Jewish Artistic Gymnast Finishes Second in Finals With “Hava Nagila” Routine

Jewish Artistic Gymnast Finishes Second in Finals With Hava Nagila RoutineYesterday, 18-year-old US Jewish Gymnast Aly Raisman beat her teammate, World Champion Jordyn Wieber in the women’s artistic gymnastics finals in the Olympics. According to Arutz Sheva’s Rachel Hirshfeld,“She not only stunned spectators by grabbing one of the two spots in the all-around individual finals for the U.S., but she did it while performing a floor exercise routine to the tune of “Hava Nagila.”

According to Hirshfeld, Raisman said that she was far more emotional than she thought she would be. “I thought I would maybe tear up a little bit but I didn’t think I’d hyperventilate like that,” Hirshfeld quotes her as saying. “I couldn’t even breathe. It was such a special moment and I’m so honored and so excited.” Raisman finished second overall.

The Boston Herald praised Raisman (who is a Massachusetts native), saying that she had led the US women’s team with “confidence and poise.” The Herald also said that it was when Raisman began dancing to Hava Nagila that she really seemed to shine.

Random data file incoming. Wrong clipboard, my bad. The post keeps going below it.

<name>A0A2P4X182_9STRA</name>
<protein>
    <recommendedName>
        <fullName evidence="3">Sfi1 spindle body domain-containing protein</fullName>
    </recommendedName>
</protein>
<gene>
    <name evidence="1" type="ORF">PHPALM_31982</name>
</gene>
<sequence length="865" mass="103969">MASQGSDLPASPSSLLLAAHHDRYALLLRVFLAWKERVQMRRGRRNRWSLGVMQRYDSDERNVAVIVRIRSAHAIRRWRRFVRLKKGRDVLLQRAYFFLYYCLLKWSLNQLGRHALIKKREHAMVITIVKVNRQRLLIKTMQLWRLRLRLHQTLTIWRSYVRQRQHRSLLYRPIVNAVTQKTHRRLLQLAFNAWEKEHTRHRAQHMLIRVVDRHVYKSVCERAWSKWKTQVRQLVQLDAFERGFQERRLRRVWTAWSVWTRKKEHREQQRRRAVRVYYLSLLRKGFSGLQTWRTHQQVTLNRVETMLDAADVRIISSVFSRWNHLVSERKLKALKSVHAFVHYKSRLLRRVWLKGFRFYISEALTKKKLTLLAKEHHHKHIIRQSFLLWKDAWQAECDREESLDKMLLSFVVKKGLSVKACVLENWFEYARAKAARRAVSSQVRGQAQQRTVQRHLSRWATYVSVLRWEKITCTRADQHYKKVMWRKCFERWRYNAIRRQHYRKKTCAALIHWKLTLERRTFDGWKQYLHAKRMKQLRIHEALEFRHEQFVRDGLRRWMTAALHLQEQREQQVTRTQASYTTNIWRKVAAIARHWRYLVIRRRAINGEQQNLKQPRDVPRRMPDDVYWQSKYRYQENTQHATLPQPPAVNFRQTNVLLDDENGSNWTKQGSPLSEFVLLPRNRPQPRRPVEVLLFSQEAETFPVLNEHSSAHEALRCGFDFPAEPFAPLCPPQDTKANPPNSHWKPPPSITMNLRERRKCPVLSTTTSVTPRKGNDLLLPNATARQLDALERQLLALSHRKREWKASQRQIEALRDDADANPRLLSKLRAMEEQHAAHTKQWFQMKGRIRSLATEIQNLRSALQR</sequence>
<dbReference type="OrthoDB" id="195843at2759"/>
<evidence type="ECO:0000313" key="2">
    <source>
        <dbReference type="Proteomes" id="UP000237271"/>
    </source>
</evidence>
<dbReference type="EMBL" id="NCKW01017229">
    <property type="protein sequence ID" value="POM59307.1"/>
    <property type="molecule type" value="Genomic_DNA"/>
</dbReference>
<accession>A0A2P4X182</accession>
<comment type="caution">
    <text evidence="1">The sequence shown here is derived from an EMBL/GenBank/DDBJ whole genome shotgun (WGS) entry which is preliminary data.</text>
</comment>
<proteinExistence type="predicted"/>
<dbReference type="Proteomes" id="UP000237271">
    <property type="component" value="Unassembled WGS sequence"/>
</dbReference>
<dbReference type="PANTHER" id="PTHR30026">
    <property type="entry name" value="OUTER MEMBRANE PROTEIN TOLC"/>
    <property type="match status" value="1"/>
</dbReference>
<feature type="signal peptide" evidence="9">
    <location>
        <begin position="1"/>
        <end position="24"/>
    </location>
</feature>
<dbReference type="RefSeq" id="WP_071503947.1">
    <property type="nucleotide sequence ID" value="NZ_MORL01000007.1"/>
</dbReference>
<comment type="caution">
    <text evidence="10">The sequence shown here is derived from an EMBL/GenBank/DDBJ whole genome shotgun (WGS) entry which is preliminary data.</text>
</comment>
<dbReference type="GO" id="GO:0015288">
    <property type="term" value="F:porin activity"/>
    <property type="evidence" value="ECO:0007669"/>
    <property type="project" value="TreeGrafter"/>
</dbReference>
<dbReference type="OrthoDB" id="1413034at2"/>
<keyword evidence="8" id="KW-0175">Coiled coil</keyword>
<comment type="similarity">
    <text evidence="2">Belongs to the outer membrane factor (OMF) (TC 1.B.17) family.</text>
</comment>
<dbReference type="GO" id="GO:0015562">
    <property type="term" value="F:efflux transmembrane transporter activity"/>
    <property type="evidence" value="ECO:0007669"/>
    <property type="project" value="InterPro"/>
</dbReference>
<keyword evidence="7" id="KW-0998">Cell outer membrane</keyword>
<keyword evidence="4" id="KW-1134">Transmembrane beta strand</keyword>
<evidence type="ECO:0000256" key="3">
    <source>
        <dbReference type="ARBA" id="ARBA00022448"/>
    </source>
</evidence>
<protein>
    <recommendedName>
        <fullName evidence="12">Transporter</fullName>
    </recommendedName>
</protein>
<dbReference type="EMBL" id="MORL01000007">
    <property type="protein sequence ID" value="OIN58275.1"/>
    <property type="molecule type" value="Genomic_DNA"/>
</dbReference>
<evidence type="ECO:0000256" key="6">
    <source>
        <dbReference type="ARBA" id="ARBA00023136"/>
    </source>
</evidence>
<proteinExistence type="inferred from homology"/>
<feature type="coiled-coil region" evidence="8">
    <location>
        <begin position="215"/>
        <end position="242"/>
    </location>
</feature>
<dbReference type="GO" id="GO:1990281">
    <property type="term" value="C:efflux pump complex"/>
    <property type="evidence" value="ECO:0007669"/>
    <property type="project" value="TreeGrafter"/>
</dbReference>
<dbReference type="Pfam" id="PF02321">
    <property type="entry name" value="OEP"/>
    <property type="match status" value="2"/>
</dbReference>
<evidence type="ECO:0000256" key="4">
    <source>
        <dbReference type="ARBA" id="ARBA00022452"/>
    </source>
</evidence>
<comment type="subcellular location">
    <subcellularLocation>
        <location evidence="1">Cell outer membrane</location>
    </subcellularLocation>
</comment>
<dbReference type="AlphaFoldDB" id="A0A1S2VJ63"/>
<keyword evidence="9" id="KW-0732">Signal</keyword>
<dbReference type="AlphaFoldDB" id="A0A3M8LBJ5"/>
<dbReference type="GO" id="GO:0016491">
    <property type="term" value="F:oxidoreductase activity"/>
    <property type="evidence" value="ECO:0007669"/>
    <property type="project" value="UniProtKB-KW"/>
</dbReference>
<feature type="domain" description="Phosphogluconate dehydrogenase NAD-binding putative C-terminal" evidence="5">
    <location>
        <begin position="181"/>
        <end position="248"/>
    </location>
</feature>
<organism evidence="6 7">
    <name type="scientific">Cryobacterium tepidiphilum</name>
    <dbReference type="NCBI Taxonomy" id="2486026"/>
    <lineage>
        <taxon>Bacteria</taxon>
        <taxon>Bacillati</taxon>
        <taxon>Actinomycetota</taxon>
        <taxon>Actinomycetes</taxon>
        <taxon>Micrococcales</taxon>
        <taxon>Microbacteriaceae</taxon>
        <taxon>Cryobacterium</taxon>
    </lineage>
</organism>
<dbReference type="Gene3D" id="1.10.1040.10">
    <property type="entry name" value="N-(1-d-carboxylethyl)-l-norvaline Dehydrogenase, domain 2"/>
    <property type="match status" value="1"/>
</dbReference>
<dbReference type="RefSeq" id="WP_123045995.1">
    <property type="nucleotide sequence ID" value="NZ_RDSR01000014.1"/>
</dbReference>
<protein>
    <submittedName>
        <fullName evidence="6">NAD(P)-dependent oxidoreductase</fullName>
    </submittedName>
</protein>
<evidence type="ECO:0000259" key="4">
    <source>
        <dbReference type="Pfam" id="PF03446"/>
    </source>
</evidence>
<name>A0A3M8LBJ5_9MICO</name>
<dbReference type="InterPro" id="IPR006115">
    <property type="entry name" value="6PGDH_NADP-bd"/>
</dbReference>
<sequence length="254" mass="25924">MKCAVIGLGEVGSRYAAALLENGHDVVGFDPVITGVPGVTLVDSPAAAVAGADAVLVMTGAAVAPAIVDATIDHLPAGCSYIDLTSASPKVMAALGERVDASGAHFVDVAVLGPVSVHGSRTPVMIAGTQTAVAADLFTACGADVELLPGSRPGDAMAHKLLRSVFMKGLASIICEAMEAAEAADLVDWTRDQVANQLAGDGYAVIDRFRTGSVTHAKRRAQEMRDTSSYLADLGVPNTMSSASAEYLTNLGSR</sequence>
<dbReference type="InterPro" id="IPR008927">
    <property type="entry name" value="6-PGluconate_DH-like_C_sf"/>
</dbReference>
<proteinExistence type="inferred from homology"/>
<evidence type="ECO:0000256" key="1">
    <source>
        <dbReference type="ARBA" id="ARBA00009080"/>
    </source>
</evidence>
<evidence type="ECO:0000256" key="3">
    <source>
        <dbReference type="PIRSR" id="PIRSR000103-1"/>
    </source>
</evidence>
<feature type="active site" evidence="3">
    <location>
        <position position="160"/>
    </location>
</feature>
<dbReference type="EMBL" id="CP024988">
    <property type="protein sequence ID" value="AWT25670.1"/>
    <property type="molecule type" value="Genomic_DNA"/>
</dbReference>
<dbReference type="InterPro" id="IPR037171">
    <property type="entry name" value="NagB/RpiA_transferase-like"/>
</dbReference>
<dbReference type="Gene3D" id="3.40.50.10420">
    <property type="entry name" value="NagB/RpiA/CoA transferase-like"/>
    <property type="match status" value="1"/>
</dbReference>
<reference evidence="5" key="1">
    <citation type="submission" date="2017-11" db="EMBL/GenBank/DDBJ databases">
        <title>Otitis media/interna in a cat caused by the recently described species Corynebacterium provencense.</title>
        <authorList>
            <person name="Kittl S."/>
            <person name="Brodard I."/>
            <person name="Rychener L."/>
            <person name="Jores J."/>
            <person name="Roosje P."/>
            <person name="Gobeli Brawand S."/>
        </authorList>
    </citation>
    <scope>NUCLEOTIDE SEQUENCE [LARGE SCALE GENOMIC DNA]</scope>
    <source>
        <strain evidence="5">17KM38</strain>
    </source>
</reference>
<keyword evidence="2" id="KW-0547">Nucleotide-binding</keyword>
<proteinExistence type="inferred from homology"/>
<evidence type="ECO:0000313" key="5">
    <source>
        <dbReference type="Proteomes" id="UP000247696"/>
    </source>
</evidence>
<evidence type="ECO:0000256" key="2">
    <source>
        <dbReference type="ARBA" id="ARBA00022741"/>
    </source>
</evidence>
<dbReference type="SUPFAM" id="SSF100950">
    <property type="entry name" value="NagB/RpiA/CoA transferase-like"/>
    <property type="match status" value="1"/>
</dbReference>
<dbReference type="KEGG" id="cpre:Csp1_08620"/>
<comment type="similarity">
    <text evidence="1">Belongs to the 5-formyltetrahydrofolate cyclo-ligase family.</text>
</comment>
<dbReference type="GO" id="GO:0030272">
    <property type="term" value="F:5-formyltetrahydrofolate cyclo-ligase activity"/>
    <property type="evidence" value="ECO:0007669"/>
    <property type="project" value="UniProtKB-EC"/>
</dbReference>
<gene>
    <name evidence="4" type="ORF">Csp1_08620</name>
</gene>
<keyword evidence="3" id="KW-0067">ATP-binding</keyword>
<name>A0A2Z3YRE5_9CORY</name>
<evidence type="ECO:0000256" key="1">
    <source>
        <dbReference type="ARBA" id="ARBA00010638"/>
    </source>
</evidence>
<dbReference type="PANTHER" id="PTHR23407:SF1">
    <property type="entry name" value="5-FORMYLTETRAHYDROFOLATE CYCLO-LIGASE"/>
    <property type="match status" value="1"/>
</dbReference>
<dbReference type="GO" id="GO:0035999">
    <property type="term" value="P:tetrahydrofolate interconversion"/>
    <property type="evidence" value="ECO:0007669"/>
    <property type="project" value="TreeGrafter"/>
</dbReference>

According to USA Today, Raisman’s parents have also been getting a great deal of attention. When NBC zoomed in on them reacting to their daughter’s routine, the video went viral. “In the stands, they perform her routine,” says USA Today. “Swaying this way and that, cringing, screaming, cheering, all in animated fashion.”

While Raisman’s parents told reporters that they were slightly embarrassed by the clip, USA Today reports that Raisman found it “hilarious” and posted the clip to her twitter account, saying, “I love my parents.”

According to Emily Bayci of The Bleacher Report, Raisman has often been overlooked on her team, with much of the media’s attention going to teammates Wieber and Douglas. “She listened to all the proclamations,” says Bayci, “How they were going to finish one-two, how huge their rivalry was, how they were the anchors behind team USA.” Meanwhile, she says, Raisman was largely forgotten.

Now, Raisman has beaten both her teammates, but Bayci says she is still not getting her due. Instead, says Bayci, the media has focused on the fact that Wieber did not make it to the all-around finals. “She [Raisman] deserves more credit than she’s getting,” says Bayci.

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Miranda Flint About the Author: Miranda has a B.A. in political science and has worked over a decade as a news reporter, financial news writer and political blogger. More about Miranda

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